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Sparrow concert good, not great
If some structure had been applied to the production of Thank You Sparrow, a mere “good” concert might have become a “great” one last Saturday night at the National Academy for the Performing Arts (NAPA) in Port-of-Spain. Presented by Spektakula Promotions, the event was staged to celebrate the 36th anniversary of Trinidad and Tobago becoming a Republic, as well as the music of the Mighty Sparrow (Dr Slinger Francisco), the iconic calypsonian who throughout his career has made significant contributions to the country’s advancement from the period before Independence to the present.
The producer had promised, “it will be more than simply a concert, in that the event would be a full-scale musical production incorporating elements of drama, dance and more.” The elements were there, but certainly not fashioned into the expected musical production.
Spoken-word poetry exponent Muhammad Muwakil opened the playbill doing adaptations of make-believe conversations with Melda and Mae Mae, women immortalised in two of Sparrow’s early calypsos. A 28-year-old UWI undergraduate, Muwakil has had his poetry published in the Cuban Casa de Las Américas 2009 review, was a feature presenter at the 2010 Nature Island Literary Festival in Dominica, and since 2011 has co-curated the spoken-word programme at the annual NGC Bocas Lit Fest, alongside musician and Guardian colleague Gillian Moor.
Then came Baron (Timothy Watkins) to lend his vocal skills to Only A Fool, Slave and Alien Woman, following which Luta (Morel Peters) took centre stage to do a poised rendition of Prophet of Doom and Gloom, a searing commentary and musically challenging composition from the pen of the Birdie.
The Malick Folk Performers was up next to execute a jolly dance sequence to carefully selected Sparrow calypsoes that included Ten To One Is Murder, Both Ah Dem, Tobago Gal, Doh Back Back and Miss Mary. The only act that attempted to capture the spirit and intent of the production, the group earned sincere approval from the full house of patrons.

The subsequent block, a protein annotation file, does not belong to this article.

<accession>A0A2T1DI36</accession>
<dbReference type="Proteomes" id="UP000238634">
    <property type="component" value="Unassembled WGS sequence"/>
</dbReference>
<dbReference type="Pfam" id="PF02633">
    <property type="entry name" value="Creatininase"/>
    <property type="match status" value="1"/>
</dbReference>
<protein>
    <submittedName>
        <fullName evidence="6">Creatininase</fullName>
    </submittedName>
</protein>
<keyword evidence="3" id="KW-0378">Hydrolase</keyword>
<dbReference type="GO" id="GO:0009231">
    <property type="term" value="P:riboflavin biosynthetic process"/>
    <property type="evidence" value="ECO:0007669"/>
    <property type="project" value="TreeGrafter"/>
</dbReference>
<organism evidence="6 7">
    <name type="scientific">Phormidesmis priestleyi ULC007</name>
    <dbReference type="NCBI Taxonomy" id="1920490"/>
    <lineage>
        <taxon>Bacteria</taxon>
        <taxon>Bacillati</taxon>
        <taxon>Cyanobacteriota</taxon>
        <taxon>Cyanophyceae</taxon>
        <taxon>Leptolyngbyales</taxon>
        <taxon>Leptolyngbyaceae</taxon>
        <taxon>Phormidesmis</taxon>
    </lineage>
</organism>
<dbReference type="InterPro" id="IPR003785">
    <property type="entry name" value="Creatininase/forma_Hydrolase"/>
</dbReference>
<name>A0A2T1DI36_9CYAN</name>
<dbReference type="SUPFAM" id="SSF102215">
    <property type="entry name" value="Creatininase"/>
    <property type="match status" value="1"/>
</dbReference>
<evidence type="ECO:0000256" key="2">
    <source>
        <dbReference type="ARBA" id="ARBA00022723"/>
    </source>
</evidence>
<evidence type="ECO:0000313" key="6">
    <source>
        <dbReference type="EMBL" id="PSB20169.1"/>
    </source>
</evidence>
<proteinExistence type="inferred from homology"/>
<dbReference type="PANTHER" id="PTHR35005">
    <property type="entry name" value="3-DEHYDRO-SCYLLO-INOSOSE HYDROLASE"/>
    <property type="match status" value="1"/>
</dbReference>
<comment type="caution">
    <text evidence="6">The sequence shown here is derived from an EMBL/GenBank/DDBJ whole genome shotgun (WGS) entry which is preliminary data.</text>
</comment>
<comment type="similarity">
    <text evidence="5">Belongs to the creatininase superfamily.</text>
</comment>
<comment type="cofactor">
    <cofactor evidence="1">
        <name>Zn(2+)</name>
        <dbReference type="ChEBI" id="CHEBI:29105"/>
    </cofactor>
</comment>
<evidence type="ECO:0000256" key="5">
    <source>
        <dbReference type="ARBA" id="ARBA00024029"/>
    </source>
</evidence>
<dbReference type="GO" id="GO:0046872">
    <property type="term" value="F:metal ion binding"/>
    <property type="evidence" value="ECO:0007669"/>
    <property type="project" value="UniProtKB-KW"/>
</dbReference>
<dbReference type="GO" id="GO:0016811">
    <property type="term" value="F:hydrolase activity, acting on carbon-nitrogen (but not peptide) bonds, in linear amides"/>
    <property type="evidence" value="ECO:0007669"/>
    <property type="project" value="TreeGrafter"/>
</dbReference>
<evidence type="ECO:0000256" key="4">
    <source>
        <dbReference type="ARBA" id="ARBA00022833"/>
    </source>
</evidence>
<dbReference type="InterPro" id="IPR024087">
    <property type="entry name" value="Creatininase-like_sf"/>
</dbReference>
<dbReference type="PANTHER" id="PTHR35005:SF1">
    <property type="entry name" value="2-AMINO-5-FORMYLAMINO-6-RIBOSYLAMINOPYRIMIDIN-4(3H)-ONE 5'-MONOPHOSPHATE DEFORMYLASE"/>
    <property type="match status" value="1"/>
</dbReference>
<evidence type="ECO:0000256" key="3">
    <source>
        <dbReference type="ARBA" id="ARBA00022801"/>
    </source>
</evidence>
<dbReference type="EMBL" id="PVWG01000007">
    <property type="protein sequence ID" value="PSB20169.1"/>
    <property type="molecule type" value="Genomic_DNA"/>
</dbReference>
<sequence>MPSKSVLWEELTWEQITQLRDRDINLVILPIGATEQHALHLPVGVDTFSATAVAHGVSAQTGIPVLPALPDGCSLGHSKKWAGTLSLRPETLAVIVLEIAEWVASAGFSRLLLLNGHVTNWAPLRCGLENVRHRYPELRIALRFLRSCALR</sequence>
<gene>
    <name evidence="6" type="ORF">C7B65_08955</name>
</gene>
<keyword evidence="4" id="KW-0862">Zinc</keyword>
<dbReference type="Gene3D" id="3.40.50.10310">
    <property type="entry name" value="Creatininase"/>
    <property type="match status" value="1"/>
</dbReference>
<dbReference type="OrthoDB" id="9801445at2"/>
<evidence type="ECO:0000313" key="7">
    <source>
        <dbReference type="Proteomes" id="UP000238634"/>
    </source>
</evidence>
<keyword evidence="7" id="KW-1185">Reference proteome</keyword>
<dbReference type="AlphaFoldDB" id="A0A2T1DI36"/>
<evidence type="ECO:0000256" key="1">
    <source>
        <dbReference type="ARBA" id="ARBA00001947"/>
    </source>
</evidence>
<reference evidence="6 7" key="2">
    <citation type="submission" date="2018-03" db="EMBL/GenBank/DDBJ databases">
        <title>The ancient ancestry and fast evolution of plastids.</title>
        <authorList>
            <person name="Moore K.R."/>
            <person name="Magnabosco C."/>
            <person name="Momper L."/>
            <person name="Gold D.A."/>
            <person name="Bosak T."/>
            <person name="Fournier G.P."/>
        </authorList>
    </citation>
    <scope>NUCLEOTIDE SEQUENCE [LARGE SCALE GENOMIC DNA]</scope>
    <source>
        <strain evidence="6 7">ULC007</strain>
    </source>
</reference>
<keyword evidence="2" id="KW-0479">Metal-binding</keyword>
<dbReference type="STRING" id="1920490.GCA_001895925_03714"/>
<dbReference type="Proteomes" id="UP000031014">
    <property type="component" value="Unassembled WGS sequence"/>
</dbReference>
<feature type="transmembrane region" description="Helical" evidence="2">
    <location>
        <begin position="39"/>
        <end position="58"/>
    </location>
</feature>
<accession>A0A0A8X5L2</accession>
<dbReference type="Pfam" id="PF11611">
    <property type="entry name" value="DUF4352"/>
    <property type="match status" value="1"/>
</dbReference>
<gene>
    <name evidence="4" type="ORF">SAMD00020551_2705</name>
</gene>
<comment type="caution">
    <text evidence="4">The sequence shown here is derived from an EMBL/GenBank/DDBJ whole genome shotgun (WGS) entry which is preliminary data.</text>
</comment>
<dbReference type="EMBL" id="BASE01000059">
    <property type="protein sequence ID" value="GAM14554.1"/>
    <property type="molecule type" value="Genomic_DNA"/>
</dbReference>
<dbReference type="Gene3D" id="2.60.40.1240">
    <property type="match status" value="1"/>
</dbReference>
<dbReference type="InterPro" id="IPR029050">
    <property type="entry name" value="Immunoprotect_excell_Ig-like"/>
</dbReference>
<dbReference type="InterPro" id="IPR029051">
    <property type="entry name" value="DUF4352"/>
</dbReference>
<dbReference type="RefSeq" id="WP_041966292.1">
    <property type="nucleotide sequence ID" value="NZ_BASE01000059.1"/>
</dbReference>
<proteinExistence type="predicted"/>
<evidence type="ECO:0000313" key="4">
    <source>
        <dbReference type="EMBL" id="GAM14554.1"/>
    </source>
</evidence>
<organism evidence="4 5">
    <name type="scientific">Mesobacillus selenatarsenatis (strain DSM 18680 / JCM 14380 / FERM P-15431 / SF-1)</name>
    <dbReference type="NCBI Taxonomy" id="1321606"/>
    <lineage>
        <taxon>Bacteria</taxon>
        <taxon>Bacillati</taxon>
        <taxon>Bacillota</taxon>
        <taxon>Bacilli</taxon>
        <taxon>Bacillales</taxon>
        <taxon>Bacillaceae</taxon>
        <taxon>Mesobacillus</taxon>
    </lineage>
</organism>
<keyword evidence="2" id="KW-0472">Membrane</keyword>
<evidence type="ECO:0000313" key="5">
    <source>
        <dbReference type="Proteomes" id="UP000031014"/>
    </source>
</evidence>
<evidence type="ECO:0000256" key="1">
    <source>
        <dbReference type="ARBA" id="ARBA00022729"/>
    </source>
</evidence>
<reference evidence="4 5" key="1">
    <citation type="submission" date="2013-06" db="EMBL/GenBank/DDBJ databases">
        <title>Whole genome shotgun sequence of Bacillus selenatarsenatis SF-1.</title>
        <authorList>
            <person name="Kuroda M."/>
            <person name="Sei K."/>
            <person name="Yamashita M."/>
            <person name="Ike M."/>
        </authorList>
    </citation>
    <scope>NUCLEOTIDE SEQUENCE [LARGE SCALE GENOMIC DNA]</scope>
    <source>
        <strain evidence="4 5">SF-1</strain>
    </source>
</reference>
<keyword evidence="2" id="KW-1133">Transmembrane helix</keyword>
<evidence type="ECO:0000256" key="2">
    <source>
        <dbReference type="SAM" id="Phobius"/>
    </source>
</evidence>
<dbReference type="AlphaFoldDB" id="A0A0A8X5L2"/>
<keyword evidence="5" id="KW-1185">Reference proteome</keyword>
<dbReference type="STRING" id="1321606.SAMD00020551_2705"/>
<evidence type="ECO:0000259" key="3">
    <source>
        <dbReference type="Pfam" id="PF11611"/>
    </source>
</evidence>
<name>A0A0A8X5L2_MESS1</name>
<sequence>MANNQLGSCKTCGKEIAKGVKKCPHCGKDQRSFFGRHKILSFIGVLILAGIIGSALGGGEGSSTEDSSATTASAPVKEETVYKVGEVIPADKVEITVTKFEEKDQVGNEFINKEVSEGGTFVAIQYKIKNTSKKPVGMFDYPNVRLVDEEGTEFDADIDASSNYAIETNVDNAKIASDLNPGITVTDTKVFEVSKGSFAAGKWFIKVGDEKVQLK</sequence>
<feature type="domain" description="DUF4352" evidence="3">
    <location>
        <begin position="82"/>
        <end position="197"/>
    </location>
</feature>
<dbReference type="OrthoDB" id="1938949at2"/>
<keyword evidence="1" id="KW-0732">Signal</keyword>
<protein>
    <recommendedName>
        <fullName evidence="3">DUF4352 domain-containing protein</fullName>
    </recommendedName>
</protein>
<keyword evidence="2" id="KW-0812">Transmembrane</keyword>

On resumption of the programme after a short intermission, Sparrow appeared on stage to a rousing, standing ovation. He began with Jean and Dinah, and followed with Congo Man and Saltfish. But while the voice was strong, it was obvious the aging Calypso King of the World was a bit unsteady on his feet. Calypso Rose (McCartha Lewis) joined him to complete his set and assist him off stage. In the process he, unfortunately, lost his footing and took a tumble.
People on stage, as well as backstage personnel, responded swiftly to assist. Thankfully, the Supreme Serenader was unhurt. He was then placed in a chair to receive a commemorative award from president of Trinbago Unified Calypsonians’ Organisation (Tuco) Lutalo Masimba (Brother Resistance).
Closing the programme was David Rudder. Seemingly in fine form and voice, his choices were Model Nation, Federation and Dan Is The Man. In rendering the latter he ventured into the audience and engaged eager patrons in the performance.
Also making appearances were Meagan Waldron and junior calypsonian Jeremy Roberts. Musical accompaniment was provided by Wayne Bruno and Rapid Response, while show hosts were CG and Tommy Joseph.
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